Frequency Control

The Achilles heal with the use of RC Gear originates from Interference caused by other users, transmitting on the same frequency. In a well organised club, there should be a suitable Frequency Control system in operation at all times.

Recent advances in technology have enabled the use of the 2.4GHz frequency band, and a newly developed modulation system which should eliminate outside interference and the need for a frequency control system. However, until all users have adopted this new technology, a Frequency Control system will remain a requirement. For further information about this latest technology, please see the bottom of this page (2.4GHz Spread Spectrum Technology)

35MHz Band

Firstly we must ascertain which frequency your Radio Gear is operating on. This frequency is displayed on the crystals e.g. 35.100.


To simplify matters, the available frequencies on the 35MHz band have been given channel numbers from 55 through to 90. The example shown in the picture is channel 70 

The frequency control system that we employ is known as the “Peg-Off” system.

The pegboard displays all the channel numbers (55-90), each with an appropriately numbered peg clipped on the board. To use a channel, you must take the correct numbered peg off the board and clip it to your transmitter aerial. You may then switch your transmitter and model on.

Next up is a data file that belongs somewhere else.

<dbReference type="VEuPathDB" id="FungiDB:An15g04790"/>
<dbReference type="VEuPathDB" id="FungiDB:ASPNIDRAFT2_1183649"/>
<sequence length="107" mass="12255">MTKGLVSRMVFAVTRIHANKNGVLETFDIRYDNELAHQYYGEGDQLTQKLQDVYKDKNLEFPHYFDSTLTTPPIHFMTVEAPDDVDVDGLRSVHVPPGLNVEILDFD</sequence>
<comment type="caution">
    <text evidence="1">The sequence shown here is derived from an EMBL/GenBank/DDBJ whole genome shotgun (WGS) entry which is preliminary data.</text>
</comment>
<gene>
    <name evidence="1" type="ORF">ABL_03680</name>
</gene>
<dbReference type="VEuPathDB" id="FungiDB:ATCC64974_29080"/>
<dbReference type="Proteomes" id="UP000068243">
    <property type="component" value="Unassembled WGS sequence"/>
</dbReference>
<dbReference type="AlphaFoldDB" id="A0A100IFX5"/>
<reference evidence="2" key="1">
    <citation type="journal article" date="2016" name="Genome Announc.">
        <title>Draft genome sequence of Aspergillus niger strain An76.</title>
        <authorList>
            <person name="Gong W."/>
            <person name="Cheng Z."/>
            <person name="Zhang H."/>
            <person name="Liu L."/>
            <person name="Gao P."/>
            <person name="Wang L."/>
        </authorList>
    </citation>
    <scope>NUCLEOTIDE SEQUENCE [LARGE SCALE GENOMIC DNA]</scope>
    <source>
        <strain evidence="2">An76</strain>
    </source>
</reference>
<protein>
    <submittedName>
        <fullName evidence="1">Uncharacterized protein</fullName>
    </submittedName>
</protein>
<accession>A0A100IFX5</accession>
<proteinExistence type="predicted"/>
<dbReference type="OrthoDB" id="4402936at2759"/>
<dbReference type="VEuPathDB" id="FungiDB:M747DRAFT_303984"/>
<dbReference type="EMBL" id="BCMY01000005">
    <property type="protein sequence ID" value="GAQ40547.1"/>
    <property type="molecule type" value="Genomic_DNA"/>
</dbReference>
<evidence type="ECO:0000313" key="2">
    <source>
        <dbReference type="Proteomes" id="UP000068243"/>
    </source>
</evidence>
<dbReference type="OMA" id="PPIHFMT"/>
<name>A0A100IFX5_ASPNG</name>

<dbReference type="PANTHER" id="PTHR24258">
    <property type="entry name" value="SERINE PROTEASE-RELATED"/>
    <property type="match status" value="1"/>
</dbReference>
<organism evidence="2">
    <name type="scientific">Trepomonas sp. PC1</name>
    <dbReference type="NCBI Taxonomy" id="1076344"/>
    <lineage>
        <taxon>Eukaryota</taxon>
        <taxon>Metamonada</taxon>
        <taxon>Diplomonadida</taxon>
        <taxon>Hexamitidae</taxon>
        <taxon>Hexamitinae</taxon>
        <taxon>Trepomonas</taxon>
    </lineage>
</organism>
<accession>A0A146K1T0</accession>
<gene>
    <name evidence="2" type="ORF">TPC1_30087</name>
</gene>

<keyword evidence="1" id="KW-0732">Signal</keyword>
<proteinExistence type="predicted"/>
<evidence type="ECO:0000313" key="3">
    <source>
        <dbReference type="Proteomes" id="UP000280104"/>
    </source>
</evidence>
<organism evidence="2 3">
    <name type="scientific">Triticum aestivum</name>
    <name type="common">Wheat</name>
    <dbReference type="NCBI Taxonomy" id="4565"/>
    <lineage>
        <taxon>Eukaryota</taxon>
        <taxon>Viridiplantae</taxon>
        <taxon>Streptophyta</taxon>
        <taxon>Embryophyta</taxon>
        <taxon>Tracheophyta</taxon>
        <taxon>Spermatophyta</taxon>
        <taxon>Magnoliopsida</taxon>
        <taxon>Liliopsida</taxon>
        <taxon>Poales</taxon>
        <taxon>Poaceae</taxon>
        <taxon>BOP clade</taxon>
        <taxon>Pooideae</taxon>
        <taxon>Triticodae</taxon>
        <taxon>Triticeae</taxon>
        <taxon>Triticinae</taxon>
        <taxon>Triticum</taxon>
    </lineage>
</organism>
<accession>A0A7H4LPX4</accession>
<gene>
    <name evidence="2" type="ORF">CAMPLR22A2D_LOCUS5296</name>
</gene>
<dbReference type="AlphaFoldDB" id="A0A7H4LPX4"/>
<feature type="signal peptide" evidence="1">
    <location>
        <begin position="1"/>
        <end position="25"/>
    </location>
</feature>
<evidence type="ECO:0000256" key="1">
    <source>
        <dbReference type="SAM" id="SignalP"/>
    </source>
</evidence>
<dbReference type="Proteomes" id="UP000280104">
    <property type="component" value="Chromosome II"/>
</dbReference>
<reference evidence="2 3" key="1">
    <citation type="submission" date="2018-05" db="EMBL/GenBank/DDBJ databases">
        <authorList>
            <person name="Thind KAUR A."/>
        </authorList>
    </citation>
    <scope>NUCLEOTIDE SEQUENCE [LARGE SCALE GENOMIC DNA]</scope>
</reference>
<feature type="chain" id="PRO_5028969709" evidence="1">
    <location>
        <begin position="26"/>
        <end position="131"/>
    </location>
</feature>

An example of a typical pegboard in operation is shown below.

You must not switch on, without obtaining the appropriate peg.   When you have finished your flight, you must ensure that you have switched your model and transmitter off. You should then immediately return the peg to the board. This allows others to know that the frequency is now available for use.

The B.M.F.A. advise that this system is certainly the most common and the most favoured by its members. The psychological effect of the user being in “control” of the peg (and therefore frequency) is very strong and it is generally a very good system. It is however by no means infallible. The successful operation of this system requires members to remember to return their peg to the board after they have flown, to prevent pegs from going missing. There must also never be more than one pegboard on display at the flying site, to avoid confusion as to the one in operation. Switching on without checking the availability of your frequency can have very serious consequences, as can forgetting to switch your equipment off following a flight. We therefore cannot sufficiently stress the importance of your vigilance when using this system.  
As we are unable to have a permanent pegboard on site (due to possible vandalism), it is crucial that in the event that you arrive at the flying field first, you have a pegboard system to display. They are extremely simple and cheap to make.

To enhance safety, our club owns an electronic frequency scanner. This system is used as a secondary system to the pegboard as a means of ensuring that the frequency you require is not already in use. The scanner will also display any forms of possible external interference, or cross channel interference created by faulty crystals on other frequencies. Whilst it is not always possible to have the scanner available on a normal flying day, it is always used at club events.